I did something this week that I haven’t done for many, many years. Something that predates even the pandemic. I went swimsuit shopping.
Actually, to be entirely accurate, I went swimsuit shopping, got stuck in a series of one-pieces in various changing rooms, and emerged sweaty and furious and cursing the patriarchy.
I’m pretty sure it’s their fault. It usually is.
I was watching Love Island when it dawned on me that I will be happily heading off to warmer climes soon and in need of swimwear.
Not, I hasten to add, that I was keen to ‘shop the look’ — just looking at some of the eye-watering ensembles on the Virgin Media show has been enough to bring on the symptoms of a sympathetic yeast infection.
But, looking at my tattered and functional swimsuit, bought some time back when Fifth Harmony were in the charts, it felt like time.
Once more unto the beach, as Shakespeare perhaps might have said if prepping for a week in the Balearics.
Between strikes and cancelled flights and staff shortages and roaring heatwaves, it’s not like heading on a sun holiday needed a fresh circle of hell, but oh, I found it in the swimsuit section.
Options were decidedly limited — is everything stuck in a pallet somewhere in the South China Sea? — and firmly placed at either end of a scale where I could have navy ‘tummy tamer’ or ‘risqué twenty-something influencer’ and nothing in between.
I’m a forty-something mum of two with a decidedly Rubenesque figure.
I don’t want to cover up in a burkini nor do I wish to don a bikini that makes me feel like a middle-aged Love Island wannabe — so where are my options?
Because this isn’t a body-hating piece. After struggling into a tummy-taming lilac suit with a plunge front that made me look like a cross between Pamela Anderson and a Ribena berry, it wasn’t my body I hated, but the industry.
I’m not abnormal. I’m a size 16, which is now the most common dress size in the UK and US, and yet options for this size and up, particularly if shopping offline, are woeful.
“I’ve too many curves for this,” I heard one woman cry out from a changing room down the line, while another muttered “everything is cut for young people” from behind a curtain.
Cut was where my major problem seemed to lie — and a similar issue raised its head when shopping for dresses — in that all size 16 one-pieces seemed to assume that I was as busty up top as I am rounded below. Which I’m not.
When I spoke about it to a stylist, she confirmed that the manufacturing standard assumes a ratio of ‘two inches smaller bust to hip’, “but about 80pc of women don’t fit that standard”, she added.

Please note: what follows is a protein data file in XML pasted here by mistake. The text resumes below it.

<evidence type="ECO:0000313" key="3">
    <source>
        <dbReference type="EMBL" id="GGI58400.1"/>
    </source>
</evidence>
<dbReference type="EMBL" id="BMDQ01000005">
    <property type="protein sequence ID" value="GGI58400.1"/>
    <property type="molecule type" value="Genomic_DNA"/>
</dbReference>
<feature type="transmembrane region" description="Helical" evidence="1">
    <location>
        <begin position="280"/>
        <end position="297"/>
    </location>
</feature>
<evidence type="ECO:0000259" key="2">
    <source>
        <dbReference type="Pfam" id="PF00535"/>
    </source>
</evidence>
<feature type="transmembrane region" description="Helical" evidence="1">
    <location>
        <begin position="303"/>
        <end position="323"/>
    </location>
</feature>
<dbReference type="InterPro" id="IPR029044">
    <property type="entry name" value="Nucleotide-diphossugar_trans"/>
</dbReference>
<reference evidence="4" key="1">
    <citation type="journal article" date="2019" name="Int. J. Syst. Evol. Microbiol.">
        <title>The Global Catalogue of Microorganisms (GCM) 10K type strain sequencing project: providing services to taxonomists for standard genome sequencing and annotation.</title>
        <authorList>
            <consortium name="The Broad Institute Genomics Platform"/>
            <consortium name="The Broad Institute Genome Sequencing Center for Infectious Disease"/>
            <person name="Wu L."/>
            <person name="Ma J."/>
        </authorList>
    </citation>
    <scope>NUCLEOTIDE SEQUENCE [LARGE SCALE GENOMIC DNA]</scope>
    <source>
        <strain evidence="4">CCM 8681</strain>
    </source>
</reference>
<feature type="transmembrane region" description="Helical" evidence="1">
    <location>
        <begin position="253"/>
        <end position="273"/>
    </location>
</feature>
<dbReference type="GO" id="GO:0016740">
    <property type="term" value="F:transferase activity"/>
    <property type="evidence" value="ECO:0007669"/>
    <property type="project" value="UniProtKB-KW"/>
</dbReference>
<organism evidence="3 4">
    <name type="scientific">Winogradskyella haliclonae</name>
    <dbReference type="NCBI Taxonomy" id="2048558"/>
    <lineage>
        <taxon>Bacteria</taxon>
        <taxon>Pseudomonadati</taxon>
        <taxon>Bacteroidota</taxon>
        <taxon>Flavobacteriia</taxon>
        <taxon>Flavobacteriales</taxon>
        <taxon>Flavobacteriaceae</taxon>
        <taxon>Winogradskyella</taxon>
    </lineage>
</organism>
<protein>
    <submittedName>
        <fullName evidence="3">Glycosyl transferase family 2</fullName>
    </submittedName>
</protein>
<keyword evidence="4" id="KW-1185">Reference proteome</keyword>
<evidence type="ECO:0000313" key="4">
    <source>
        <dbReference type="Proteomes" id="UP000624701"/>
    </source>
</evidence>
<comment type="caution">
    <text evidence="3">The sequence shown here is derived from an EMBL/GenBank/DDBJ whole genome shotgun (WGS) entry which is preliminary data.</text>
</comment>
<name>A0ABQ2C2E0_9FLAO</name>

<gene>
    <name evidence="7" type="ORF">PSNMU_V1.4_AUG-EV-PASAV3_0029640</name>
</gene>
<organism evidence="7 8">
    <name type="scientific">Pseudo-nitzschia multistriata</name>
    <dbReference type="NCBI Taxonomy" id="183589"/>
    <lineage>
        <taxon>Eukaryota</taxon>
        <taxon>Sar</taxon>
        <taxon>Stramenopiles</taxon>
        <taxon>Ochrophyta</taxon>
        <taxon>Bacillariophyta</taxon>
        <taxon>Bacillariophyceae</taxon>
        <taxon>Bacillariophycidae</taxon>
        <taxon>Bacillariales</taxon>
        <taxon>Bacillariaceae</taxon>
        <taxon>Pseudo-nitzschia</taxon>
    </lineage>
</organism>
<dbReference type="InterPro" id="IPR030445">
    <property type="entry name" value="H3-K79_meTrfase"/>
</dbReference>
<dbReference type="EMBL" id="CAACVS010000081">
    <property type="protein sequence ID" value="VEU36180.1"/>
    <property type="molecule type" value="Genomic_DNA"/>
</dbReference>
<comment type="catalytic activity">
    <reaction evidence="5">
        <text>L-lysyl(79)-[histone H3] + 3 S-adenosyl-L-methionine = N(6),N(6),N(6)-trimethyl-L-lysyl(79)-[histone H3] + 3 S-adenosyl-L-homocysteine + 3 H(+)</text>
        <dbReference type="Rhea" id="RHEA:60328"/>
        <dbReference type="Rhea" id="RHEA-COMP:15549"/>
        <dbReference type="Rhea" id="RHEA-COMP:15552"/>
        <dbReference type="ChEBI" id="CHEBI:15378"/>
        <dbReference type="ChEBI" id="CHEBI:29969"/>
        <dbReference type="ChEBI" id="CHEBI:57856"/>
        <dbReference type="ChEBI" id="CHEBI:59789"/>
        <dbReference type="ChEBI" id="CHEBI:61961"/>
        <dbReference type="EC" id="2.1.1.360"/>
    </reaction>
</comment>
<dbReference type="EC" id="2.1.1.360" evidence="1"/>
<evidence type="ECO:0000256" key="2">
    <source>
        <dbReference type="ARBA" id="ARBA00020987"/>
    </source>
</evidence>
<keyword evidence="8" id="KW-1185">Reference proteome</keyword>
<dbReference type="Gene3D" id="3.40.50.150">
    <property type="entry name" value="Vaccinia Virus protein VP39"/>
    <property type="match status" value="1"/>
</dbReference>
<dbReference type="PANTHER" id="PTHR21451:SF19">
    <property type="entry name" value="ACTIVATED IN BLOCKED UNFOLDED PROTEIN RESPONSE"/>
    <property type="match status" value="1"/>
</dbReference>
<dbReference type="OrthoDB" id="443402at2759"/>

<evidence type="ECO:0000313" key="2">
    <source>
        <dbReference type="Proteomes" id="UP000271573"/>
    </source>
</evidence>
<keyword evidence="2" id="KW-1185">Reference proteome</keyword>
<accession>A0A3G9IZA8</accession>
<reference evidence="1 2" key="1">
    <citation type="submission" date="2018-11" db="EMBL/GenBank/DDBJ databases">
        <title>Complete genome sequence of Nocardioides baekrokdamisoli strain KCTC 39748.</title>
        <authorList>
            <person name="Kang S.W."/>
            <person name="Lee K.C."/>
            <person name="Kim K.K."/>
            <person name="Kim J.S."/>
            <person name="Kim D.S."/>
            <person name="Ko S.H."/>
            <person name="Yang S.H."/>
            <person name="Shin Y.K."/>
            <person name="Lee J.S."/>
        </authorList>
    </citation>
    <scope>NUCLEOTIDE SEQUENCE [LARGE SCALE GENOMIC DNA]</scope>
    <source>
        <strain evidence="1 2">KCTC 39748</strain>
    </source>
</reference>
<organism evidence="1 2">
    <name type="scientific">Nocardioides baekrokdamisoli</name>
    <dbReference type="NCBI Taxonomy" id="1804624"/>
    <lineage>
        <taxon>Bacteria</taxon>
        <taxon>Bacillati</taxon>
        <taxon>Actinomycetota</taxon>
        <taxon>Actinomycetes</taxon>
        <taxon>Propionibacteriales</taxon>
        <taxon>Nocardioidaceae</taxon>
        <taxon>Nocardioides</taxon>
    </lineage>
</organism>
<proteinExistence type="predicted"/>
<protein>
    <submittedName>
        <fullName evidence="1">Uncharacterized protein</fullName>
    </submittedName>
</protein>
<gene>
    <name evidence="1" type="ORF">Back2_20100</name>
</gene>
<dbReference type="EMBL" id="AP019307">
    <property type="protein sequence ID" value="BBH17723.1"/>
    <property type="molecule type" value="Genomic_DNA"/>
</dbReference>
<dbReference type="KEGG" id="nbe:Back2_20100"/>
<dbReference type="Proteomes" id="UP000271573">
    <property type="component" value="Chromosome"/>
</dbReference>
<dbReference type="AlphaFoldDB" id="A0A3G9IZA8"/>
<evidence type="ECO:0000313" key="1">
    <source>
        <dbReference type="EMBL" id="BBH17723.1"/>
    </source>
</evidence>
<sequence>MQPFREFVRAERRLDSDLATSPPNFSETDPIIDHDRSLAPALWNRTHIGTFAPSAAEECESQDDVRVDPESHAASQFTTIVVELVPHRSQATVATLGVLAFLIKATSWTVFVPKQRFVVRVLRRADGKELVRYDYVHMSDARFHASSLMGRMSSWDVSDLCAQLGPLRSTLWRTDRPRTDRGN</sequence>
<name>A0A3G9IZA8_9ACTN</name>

Is that not crazy? Is it too much to ask to be able to walk into a shop and see clothes that are actually made for a variety of shapes and sizes? If you’re a certain age and a certain size, are swimsuit shopping options really only ‘ass out’ or ‘tummy tame’ because, honestly, I’m just not buying it.
I remember attending the third instalment of the Fifty Shades of Grey movies, Fifty Shades Freed, at the Savoy on Dublin’s O’Connell Street and people in the audience were roaring with laughter so hard at some of the dialogue, that a die-hard fan in the front row got up and angrily ssssh-ed the auditorium.
It was a fairly bonkers cinematic moment, so it was interesting to read this week that the film’s female lead, Dakota Johnson, has spoken out about the filming process of the franchise being similarly bizarre.
In an interview with Vanity Fair magazine, Johnson, who played Anastasia Steele, revealed that filming Fifty Shades of Grey had been chaotic, with the books’ author, EL James, exerting a lot of creative control which made it “tricky” to navigate script re-writes.
“It was like mayhem all the time,” said Johnson. “If I’d known at the time that’s what it was going to be like, I don’t think anyone would’ve done it. It would’ve been like ‘oh, this is psychotic’.”
“But no, I don’t regret it,” added Johnson, who, along with Jamie Dornan, became a household name thanks to the sexy series. Not sure I can say the same for the six hours I lost in cinemas foolishly watching all three of the films.
Cancer campaigner Dame Deborah James, who passed away from bowel cancer on Tuesday, leaves behind an incredible legacy. The 40-year-old mum of two raised both money and awareness that will go on to help many affected by the same terrible illness.
Hopefully many of us will never need to feel the impact of her tremendous work as BowelBabe, but we can all learn from her final epitaph: “Find a life worth enjoying; take risks; love deeply; have no regrets; and always, always have rebellious hope. And finally, check your poo — it could just save your life.”